The Kreis Enderle team of experienced Real Estate attorneys handles all aspects of Real Estate law. We can help you work through a broad range of Real Estate needs, including:
- Purchase & Sale Agreements
- Real Estate Due Diligence, Including Environmental Studies and Survey Issues
- Real Estate Construction and Development
- Real Estate Financing and Lending
- Zoning and Land Use
- Title Insurance & Quiet Title Litigation
- Adverse Possession
- Mortgage Foreclosure
- Condemnation and Eminent Domain Proceedings
- Real Estate Litigation
Do I need an attorney to represent me when buying or selling real estate?
It depends. In Michigan, it is common for real estate transactions to occur through real estate brokers, without attorneys. Brokers typically bring buyers and sellers together and use form contracts with assistance from a local title insurance company to close and insure the transaction. That process does not always allow for adequate buyer/seller protection.
Does a buyer need title insurance, and who pays for title insurance?
Yes, the buyer absolutely needs title insurance. Title insurance shows the buyer the current status of the real estate ownership, and is intended to protect the real estate owner against anyone who might later claim rights to own, use or possess the property. Title insurance is crucial when buying any real estate, and experienced real estate attorneys are paid to read and analyze the title insurance commitment and to investigate all interests in the property (such as easements, land use restrictions, and any mortgages or other financial encumbrances which impact ownership). Unless someone reads and understands the title insurance policy the buyer may not know what their rights to ownership are. Just because you have title insurance does not mean that you hold “clean” or “marketable” title. In Michigan, title insurance is generally paid for by the seller.
Do I need a survey?
Surveys are often not obtained on residential transactions, and should always be obtained and updated on commercial transactions. Even in residential transactions, particularly on transactions involving lakefront real estate, shared driveways, or generally high priced transactions, surveys are extremely important. Only through obtaining a survey will you see exactly where your real estate and improvements (e.g., buildings, homes, etc.) set. This is important when trying to discern exactly how much property you own, and whether or not the improvements were built in accordance with governing setback and other zoning requirements. Often, an already existing survey can be used as starting point, with updates as necessary to show current status of survey. Surveys let you know if boundary lines are located where you think they are, and can be used to determine whether one party is using property that they do not own.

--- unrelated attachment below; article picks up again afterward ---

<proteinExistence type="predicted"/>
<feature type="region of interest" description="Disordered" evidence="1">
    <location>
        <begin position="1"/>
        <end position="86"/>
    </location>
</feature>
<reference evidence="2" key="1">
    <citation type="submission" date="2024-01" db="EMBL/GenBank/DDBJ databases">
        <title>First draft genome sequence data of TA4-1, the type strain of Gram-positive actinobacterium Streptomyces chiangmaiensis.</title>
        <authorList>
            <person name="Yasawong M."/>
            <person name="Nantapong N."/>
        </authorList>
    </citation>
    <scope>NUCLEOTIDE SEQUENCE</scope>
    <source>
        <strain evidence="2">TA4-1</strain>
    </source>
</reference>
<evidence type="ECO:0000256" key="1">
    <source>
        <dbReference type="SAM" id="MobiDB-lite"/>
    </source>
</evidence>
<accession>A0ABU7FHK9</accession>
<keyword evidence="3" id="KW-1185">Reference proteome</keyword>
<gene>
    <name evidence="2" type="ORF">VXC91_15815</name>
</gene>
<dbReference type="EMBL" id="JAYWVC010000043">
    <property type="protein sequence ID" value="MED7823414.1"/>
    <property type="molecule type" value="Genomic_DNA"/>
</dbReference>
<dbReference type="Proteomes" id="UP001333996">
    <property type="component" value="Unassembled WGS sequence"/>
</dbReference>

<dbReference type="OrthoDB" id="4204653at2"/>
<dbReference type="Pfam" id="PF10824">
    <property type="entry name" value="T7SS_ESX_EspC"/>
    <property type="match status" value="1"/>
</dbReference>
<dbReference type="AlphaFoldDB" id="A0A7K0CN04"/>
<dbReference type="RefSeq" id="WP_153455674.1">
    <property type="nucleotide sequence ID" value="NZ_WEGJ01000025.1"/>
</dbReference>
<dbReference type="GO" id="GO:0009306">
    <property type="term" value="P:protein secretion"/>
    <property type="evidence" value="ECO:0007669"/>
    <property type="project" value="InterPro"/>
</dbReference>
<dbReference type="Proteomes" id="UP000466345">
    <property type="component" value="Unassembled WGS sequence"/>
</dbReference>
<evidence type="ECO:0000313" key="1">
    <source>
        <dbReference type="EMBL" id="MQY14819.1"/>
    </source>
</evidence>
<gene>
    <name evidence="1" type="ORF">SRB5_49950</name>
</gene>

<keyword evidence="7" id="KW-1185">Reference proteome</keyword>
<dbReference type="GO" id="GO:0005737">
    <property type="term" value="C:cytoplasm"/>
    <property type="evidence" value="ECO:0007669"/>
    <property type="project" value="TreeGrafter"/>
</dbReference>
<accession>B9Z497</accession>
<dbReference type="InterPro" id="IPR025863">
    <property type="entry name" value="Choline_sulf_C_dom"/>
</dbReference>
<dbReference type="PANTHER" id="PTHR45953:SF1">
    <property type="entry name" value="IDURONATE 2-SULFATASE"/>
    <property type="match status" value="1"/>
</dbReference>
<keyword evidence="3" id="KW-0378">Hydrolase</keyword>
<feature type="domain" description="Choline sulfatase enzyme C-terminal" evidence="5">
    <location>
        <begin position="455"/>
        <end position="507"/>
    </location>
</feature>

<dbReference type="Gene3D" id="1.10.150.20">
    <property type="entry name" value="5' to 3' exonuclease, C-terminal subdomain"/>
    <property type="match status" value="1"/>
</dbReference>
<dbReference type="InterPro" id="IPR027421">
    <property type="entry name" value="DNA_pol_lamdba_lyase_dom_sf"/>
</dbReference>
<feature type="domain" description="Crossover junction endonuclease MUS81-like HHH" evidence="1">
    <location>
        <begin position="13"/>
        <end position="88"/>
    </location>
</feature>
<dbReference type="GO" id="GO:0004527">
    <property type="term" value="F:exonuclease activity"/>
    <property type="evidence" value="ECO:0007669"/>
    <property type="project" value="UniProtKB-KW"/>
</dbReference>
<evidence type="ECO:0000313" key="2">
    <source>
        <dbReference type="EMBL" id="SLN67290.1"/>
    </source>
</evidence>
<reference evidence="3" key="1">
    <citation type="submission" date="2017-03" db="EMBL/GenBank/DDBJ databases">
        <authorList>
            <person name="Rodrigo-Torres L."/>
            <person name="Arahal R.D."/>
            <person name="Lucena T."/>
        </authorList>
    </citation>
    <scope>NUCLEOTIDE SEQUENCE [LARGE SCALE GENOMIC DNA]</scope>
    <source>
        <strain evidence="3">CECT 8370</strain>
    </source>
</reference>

Do I need to worry about zoning or land use restrictions?
Yes. As a buyer, you need to make sure that real estate may be used for whatever intended purposes you had in mind and that no restrictions will prohibit such use. Even residential properties may be under restrictions as to what you can and cannot do on the property. Restrictions may inhibit your ability to build a fence or a shed, or rent your property as a weekly vacation rental.
Could I be liable if my commercial property is environmentally contaminated?
Yes. Conducting environment due diligence is crucial. This helps you understand any environmental issues, applicable to your property, and can protect you, as an owner, from later being held responsible for existing environmental contamination.
Who pays the property taxes when property is sold?
Property taxes are generally prorated (shared) between the buyer and seller, for the year in which closing occurs, based on how long each party owned the property. This issue applies to real property taxes, personal property taxes, and related water, sewer, and utility charges. It is important to obtain final bills for all expenses so that they can be split and shown on the closing statement signed by buyer and seller at closing.
What if someone else is using my property without my permission?
This question is tied closely to the second and third questions above regarding both title and survey. If you think someone is using your property, you need to first be sure that it is, in fact, your property (via survey or otherwise), and make sure the other person does not have the right to the use (they may be utilizing rights under an easement or other document recorded with the county Register of Deeds). You should contact an experienced real estate attorney.